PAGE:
See full article at Variety - Film News »

Past Is Prologue in Awards Contenders Based on Historical Moments

Past Is Prologue in Awards Contenders Based on Historical Moments
This year’s awards contenders are hoping to take home prizes in 2018, but many are firmly affixed in the past. Stories this year are being told about Amazon jungle explorers (“The Lost City of Z”), World War II in Europe (“Darkest Hour” and “Dunkirk”), a 1967 inner-city riot (“Detroit”), Queen Victoria’s friendship with a citizen of one of her colonies (“Victoria & Abdul”) and post-wwii veterans in America’s deep South (“Mudbound”).

That’s hardly unusual; movies frequently plumb the past for its rich store of stories, told and untold, particularly during awards season. And each of these films have found tales to spin from history that are both familiar and fresh. But none of these films — in fact, few period films, aside from documentaries — are merely the sum of their parts. Whether audiences are aware of it or not, filmmakers are not simply tugging narrative threads from history’s tapestry: there’s a much more subtle art at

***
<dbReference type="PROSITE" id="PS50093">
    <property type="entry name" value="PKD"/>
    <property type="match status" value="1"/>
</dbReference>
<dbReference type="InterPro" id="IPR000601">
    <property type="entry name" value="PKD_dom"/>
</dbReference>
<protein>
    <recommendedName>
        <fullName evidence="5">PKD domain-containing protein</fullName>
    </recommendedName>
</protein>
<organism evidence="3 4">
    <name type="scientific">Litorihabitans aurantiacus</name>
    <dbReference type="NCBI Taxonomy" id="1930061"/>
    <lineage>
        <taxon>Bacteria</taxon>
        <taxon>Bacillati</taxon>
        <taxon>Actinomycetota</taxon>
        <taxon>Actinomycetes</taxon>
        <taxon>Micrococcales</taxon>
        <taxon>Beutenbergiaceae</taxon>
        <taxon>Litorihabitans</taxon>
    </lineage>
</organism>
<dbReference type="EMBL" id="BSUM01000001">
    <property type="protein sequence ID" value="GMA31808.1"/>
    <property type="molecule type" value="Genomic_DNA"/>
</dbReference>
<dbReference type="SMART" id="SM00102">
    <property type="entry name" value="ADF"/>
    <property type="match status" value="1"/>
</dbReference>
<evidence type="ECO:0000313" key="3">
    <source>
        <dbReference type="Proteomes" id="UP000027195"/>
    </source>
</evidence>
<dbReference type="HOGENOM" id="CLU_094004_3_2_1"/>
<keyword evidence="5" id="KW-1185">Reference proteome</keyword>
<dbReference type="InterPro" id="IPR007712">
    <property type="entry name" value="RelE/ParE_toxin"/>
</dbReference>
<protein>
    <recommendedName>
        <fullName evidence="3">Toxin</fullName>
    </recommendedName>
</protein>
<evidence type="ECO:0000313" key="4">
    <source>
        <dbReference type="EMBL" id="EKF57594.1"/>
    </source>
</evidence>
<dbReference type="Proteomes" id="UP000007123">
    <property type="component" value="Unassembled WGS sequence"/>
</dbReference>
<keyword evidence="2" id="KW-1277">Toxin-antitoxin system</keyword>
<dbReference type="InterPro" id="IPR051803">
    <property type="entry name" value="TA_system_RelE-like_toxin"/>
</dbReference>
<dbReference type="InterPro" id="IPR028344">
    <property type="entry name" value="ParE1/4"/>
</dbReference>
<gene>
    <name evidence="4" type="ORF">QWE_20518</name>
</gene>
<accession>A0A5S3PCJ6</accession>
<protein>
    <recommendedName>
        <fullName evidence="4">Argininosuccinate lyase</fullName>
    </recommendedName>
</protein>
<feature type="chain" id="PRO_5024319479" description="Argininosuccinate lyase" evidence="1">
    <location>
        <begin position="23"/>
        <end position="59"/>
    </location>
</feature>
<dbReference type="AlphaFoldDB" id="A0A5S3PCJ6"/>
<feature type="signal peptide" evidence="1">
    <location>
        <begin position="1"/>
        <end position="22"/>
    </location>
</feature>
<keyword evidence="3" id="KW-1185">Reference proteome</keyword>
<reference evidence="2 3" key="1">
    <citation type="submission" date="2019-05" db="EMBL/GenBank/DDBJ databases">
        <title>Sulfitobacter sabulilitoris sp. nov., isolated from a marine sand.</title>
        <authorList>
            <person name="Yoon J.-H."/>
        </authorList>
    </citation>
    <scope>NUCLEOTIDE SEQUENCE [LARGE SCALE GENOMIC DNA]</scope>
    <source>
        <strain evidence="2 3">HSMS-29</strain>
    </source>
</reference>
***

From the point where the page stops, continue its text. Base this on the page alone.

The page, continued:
See full article at Variety - Film News »

The Academy Governors Awards: Angelina Jolie and Agnes Varda Danced as Hollywood Celebrated Oscars

The Academy Governors Awards: Angelina Jolie and Agnes Varda Danced as Hollywood Celebrated Oscars
“Shitty is shitty,” new Academy governor Whoopi Goldberg told me of the vote to expel a member for the second time in AMPAS’ 90-year history. As everyone in Hollywood struggles to keep their head straight amid a flood of sexual harassment scandals, this year’s crop of Oscar contenders braved Hollywood and Highland traffic snarls to charm a room full of Academy of Motion Picture Arts and Sciences (AMPAS) members, including the 54 Governors who voted for this year’s five Honorary Oscars, presented at the 9th (untelevised) Governors Awards.

Behind the scenes, Oscar campaigners had pushed their clients as presenters. Clearly, it was a no-brainer to put Jennifer Lawrence (“mother!”) on stage to present to her “Hunger Games” costar Donald Sutherland (“M.A.S.H.,” “Klute,” “Don’t Look Now”), who never scored one Oscar nomination. “It’s odd that he never won an Oscar,” said Lawrence, thanking him for his generosity and